Why Nintendo needs its new game console to be a hit, in one chart

After a brief tease in late October, Nintendo on Thursday night blew the lid off its new hybrid gaming console, the Switch. It has gaming enthusiasts very excited. But investors? Not so much. Nintendo’s share price has fallen nearly 6% in Japanese markets since the company’s reveal event.

The dip underscores the Switch’s significance for the gaming giant. You’ve probably heard it before, but this chart from Statista puts it in perspective: Nintendo’s hardware sales are down, down, down. While the company had huge success with the Wii and the DS portable console — and, to a lesser extent, its 3DS follow-up — it’s been on a steady decline on all fronts since 2009. And it’s not like the GameCube or Nintendo 64 blew up the charts before the Wii.

Now, the Switch will try selling a weaker all-in-one console in a market where Sony is well-entrenched, Microsoft is apparently improving, and everyone already carries a mobile device at all times. The “tablet” portion of the device isn’t terribly powerful, either, and the launch event didn’t give much reason to think that third-party developers will support the Switch as much as they do other systems. Those spectres of the Wii U, combined with slowing revenue from Nintendo’s mobile pursuits, are likely what have investors spooked.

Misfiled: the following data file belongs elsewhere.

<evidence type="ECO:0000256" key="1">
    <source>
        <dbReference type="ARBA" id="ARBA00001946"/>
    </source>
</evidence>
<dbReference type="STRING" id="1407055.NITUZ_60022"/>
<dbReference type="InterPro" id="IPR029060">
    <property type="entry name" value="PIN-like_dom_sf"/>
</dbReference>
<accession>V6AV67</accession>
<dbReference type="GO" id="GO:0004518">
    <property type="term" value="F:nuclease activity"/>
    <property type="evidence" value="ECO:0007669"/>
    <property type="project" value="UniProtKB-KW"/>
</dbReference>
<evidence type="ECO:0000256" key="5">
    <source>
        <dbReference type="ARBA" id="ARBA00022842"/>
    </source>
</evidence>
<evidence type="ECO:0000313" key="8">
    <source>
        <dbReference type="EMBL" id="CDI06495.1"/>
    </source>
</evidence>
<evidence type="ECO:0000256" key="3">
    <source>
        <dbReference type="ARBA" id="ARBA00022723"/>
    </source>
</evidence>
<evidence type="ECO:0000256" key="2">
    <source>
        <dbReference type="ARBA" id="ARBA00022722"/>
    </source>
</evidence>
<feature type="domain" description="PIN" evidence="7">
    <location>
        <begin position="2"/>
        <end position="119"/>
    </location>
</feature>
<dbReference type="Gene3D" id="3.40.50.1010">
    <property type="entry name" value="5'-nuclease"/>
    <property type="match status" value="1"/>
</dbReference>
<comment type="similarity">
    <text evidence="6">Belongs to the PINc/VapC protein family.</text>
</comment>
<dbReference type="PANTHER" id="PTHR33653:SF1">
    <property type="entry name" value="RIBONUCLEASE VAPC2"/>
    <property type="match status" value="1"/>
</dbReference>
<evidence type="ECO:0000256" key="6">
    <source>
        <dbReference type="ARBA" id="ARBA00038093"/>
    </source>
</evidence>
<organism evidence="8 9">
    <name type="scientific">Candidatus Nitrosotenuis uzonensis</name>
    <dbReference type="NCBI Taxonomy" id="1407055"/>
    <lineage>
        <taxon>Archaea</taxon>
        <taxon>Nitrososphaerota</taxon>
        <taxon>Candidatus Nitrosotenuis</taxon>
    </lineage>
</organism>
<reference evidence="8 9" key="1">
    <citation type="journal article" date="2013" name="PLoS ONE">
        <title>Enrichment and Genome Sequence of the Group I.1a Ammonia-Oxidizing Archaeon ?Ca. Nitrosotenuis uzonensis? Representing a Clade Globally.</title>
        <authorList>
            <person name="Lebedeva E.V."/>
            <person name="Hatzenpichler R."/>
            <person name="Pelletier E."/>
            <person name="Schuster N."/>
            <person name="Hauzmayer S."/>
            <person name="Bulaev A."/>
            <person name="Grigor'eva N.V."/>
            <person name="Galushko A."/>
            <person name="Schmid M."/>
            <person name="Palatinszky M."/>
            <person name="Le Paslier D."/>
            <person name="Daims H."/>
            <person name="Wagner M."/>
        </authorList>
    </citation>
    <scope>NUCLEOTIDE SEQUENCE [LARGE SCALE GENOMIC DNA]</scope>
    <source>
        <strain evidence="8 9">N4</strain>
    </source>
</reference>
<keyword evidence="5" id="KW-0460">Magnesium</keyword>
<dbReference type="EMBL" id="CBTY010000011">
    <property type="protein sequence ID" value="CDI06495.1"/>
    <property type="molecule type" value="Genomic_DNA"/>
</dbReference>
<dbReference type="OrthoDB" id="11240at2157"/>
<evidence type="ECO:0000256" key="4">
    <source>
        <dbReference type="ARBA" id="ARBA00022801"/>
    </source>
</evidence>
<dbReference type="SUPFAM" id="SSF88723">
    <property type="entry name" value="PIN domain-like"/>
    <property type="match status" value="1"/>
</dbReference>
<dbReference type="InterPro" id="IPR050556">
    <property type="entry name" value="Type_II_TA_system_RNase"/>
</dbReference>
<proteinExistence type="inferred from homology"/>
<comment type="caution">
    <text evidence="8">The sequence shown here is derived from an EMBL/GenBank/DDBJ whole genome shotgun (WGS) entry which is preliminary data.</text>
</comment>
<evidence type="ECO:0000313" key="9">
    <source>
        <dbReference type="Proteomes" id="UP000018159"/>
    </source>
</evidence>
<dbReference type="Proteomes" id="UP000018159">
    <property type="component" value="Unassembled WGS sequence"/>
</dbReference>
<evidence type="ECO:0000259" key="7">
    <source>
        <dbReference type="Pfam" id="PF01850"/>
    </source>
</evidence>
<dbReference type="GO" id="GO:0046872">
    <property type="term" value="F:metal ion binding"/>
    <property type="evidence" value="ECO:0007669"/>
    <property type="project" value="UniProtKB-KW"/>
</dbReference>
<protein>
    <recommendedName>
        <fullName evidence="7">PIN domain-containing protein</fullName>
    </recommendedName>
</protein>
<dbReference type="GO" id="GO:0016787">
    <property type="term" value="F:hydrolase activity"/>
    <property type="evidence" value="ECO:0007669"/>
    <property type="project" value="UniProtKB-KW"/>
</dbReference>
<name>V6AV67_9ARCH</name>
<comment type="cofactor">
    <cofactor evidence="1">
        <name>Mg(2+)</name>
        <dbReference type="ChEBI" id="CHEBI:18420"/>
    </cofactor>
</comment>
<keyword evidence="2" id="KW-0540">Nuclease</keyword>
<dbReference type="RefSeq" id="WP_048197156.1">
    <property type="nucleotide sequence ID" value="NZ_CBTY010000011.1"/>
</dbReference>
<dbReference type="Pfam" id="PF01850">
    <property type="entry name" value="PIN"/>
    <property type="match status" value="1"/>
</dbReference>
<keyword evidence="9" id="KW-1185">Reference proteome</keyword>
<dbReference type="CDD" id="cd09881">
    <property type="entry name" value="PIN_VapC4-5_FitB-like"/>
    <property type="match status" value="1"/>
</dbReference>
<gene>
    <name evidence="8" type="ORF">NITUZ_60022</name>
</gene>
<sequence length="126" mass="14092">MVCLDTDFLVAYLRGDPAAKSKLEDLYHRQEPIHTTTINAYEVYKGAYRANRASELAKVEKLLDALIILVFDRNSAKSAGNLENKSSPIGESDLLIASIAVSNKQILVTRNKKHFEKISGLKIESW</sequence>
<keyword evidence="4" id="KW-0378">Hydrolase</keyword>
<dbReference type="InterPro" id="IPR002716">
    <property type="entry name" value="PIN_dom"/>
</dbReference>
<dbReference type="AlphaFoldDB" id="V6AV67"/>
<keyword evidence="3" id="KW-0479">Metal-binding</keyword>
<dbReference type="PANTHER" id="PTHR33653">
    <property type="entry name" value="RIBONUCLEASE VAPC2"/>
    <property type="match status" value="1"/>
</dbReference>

Nintendo deserves credit for making something inventive, and it’s entirely possible that people will love the idea of playing full-scale “Zelda” or “Mario” games on the go. But from a business standpoint, there are understandable reasons to think Nintendo won’t stop its hardware slide completely.

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